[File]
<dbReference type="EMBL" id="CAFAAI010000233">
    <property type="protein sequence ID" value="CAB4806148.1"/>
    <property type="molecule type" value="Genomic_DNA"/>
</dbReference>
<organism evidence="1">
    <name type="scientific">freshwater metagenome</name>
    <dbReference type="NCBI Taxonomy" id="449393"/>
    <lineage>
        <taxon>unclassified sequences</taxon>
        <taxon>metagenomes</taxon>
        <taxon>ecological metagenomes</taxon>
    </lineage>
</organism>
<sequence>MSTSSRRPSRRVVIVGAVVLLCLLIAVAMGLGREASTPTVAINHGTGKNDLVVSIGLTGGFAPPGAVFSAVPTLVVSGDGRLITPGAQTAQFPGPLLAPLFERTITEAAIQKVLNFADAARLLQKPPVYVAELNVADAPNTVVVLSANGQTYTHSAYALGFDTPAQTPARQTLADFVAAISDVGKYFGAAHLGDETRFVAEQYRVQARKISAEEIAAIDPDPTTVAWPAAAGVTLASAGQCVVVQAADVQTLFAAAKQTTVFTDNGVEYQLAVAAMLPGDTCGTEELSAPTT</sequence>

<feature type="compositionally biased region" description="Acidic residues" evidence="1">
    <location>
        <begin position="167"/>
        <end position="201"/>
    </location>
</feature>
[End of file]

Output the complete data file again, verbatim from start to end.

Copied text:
<dbReference type="EMBL" id="CAFAAI010000233">
    <property type="protein sequence ID" value="CAB4806148.1"/>
    <property type="molecule type" value="Genomic_DNA"/>
</dbReference>
<organism evidence="1">
    <name type="scientific">freshwater metagenome</name>
    <dbReference type="NCBI Taxonomy" id="449393"/>
    <lineage>
        <taxon>unclassified sequences</taxon>
        <taxon>metagenomes</taxon>
        <taxon>ecological metagenomes</taxon>
    </lineage>
</organism>
<sequence>MSTSSRRPSRRVVIVGAVVLLCLLIAVAMGLGREASTPTVAINHGTGKNDLVVSIGLTGGFAPPGAVFSAVPTLVVSGDGRLITPGAQTAQFPGPLLAPLFERTITEAAIQKVLNFADAARLLQKPPVYVAELNVADAPNTVVVLSANGQTYTHSAYALGFDTPAQTPARQTLADFVAAISDVGKYFGAAHLGDETRFVAEQYRVQARKISAEEIAAIDPDPTTVAWPAAAGVTLASAGQCVVVQAADVQTLFAAAKQTTVFTDNGVEYQLAVAAMLPGDTCGTEELSAPTT</sequence>

<feature type="compositionally biased region" description="Acidic residues" evidence="1">
    <location>
        <begin position="167"/>
        <end position="201"/>
    </location>
</feature>